I have had a little over a week to think about why leaning in is important to me, in order to write this post about it, and I’m battling. Not with the leaning in, but with condensing the myriad benefits into one measly blog post.
It would be a cop-out to give you a bulleted list, so I am going to focus on the three ways in which working in a supportive environment helps people to realise their potential:
Potential realiser 1 – Working as part of a team provides you with the ability to specialise.
Anyone who has run their own sole trader business will know that as a ‘one man band’ you have to be all things in the business. You are the staff, the manager, the marketing department, the accounts department, research and development, perhaps also the delivery boy… It’s tough to fulfill all of those roles, especially since the reason you started the business you did, is probably because you enjoyed something about the actual industry – not all the admin that goes with it.
Surrounding yourself with a carefully picked team allows you to focus on the aspect you are great at, while somebody else does the other bits. You can specialise. Becoming a specialist at what you do gives you greater authority in your industry, which will lead to higher turnover, as well as a better sense of achievement. Not to mention a great deal more sleep.
Potential realiser 2 – You can have a bad day without the whole operation disintegrating.
One of the other things that happens when you are all things to your business, is that you can’t take days off without some serious planning! So whatever you do, don’t get sick! Working for yourself, by yourself, doesn’t leave much room for those days when things do, inevitably, go wrong.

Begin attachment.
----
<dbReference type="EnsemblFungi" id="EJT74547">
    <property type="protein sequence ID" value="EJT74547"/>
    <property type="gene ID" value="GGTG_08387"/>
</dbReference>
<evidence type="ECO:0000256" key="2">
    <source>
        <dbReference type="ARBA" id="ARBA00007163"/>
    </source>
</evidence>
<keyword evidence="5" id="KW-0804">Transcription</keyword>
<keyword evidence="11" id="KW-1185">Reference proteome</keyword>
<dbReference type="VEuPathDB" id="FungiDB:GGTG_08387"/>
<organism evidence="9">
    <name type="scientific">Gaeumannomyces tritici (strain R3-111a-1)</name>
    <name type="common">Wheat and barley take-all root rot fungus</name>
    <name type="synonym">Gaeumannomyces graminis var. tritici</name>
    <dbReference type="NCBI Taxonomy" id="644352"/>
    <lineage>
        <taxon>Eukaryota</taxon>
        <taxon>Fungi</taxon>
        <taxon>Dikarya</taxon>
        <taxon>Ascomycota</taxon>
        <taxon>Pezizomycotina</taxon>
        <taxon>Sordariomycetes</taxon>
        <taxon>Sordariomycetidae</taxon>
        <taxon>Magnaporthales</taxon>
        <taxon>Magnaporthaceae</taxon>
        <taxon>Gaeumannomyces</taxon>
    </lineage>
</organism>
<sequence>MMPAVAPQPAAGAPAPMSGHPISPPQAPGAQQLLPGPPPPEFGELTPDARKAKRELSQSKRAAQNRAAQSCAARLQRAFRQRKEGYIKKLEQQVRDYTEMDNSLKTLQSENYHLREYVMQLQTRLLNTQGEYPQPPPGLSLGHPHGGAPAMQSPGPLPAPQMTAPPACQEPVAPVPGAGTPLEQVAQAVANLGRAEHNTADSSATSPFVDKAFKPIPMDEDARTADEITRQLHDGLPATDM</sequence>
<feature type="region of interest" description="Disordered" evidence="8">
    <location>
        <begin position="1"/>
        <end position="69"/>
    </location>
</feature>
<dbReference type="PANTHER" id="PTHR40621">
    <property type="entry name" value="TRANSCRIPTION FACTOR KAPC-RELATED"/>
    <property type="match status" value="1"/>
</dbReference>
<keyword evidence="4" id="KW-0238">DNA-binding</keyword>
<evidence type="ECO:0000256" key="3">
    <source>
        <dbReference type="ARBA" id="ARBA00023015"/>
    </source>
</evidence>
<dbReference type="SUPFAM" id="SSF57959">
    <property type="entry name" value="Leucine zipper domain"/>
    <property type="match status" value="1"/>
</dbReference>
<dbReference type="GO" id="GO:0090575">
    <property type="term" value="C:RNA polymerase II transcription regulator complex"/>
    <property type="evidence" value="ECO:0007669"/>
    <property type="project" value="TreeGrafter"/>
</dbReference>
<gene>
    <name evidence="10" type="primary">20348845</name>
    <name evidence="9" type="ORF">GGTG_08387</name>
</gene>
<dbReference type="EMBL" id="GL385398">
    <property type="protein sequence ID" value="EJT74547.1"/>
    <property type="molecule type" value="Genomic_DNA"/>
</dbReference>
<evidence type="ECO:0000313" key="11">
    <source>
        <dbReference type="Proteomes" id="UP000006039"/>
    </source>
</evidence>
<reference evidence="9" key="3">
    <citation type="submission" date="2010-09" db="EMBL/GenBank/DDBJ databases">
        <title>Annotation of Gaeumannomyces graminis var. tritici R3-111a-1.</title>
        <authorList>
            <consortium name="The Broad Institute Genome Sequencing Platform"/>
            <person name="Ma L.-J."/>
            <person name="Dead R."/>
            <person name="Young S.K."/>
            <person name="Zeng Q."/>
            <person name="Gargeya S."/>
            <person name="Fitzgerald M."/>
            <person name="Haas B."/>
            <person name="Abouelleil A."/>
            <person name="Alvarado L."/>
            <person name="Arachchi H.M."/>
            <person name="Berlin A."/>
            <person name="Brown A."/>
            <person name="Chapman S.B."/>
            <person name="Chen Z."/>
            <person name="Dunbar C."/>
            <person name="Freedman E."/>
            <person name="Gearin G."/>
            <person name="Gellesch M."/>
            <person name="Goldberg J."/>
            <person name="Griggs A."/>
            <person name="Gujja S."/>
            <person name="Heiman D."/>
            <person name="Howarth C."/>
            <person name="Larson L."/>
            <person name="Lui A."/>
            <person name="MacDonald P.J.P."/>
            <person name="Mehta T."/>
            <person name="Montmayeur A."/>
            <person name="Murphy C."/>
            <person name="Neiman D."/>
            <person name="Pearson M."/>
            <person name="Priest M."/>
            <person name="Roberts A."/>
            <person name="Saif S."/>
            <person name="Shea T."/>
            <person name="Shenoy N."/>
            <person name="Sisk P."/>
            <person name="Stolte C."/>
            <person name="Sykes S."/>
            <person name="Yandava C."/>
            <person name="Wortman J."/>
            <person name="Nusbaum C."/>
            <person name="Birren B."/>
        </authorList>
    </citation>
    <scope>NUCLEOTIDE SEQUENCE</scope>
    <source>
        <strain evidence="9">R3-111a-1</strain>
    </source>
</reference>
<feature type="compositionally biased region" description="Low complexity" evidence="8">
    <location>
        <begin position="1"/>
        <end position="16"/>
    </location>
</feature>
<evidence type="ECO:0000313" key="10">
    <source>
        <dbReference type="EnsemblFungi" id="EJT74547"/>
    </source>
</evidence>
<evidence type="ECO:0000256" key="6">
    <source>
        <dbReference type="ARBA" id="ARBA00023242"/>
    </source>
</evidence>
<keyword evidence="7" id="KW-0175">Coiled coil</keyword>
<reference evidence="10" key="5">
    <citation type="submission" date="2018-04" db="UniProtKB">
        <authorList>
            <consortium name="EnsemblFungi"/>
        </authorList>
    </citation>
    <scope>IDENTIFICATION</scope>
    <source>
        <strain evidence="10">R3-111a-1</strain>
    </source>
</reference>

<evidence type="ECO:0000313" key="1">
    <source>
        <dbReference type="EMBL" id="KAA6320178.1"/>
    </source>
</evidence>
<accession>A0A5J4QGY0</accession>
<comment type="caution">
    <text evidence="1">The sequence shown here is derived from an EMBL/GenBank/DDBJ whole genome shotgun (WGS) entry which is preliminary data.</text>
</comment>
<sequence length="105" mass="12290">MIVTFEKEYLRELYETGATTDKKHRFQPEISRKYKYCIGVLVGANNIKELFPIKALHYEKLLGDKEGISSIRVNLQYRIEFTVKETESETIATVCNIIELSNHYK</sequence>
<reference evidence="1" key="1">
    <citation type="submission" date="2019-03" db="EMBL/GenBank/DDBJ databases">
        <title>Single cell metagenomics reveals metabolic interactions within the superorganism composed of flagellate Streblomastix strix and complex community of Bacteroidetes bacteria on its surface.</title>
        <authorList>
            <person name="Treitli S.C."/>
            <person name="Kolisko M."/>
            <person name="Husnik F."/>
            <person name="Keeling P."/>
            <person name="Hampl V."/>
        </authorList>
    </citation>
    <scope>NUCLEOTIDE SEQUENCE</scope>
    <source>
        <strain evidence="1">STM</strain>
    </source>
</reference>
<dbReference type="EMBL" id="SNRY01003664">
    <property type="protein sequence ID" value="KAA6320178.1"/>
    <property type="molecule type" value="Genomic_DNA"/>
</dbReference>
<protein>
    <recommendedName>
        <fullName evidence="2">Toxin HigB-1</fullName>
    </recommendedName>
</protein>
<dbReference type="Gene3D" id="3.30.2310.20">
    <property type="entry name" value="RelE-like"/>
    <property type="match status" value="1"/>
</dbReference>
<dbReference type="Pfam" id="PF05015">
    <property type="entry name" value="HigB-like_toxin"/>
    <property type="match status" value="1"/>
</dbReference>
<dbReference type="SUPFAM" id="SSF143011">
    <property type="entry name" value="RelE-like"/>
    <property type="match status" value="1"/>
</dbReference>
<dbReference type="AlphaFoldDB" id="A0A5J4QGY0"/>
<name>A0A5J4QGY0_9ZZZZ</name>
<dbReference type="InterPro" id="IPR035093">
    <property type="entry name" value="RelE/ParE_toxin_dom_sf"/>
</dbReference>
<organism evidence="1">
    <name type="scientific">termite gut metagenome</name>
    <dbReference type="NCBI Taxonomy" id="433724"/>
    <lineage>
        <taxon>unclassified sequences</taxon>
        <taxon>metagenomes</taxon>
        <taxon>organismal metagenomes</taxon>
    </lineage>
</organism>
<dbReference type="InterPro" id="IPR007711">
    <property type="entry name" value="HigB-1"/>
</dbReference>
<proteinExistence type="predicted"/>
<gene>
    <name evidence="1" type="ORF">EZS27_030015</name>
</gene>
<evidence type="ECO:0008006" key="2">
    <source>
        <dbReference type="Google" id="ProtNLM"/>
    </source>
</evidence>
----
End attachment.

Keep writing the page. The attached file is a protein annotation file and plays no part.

We all have bad days, and I used to think that one of the great things about being a freelancer was that, if I had a bad day I could indulge my sorrows, and no one would be around to make me feel worse about it. On those days I battled to get the work done, of course, which always made for more pressure once I was back in the best of health. It turns out that, though having a supportive team doesn’t mean you don’t have bad days, it does mean that you can share the load. For me, the creative resonance I get from a brainstorming session – especially with the inspiring group of ladies I work with – is enough to bring me out of any bad day.
Potential realiser 3 – You have a mirror in which to reflect your true potential.
I’ve worked with my business partner, the illustrious designer, on and off for the last seven years. Throughout those many moons, the times when I’ve had the most self-belief, and in which I have achieved the most as a writer, have been the times when we’ve worked together. This became so obvious to us both of late – it seems to work the same both ways – that we decided that freelancing on a few jobs together was depriving us both of reaching the potential we both knew we had. Working in a partnership has enabled us to achieve much greater things in a significantly reduced time frame.
Having a business relationship based on trust and similar interests has enabled me to realise my potential as a writer. That doesn’t mean that I know everything I need to. Rather, it means that I have someone to bounce ideas off, someone who supports my thirst for knowledge – by mirroring it with her own – and… someone who tells me I’m writing badly whenever I do. (It’s a really good thing I am not too emotionally attached to my work).
While it is possible to ‘fly solo’ in business, and many people have made a huge success of it, having a support group is a vital contributor to the potential you are able to reach. You might find that support group, as I have done, in great collaborative partnerships in business. You might find them, as I have also done (I’m lucky like that), in your friends and family. Wherever your support comes from, lean in to it, and you will realise how much potential you really have, and you will help those around you to reach theirs as well.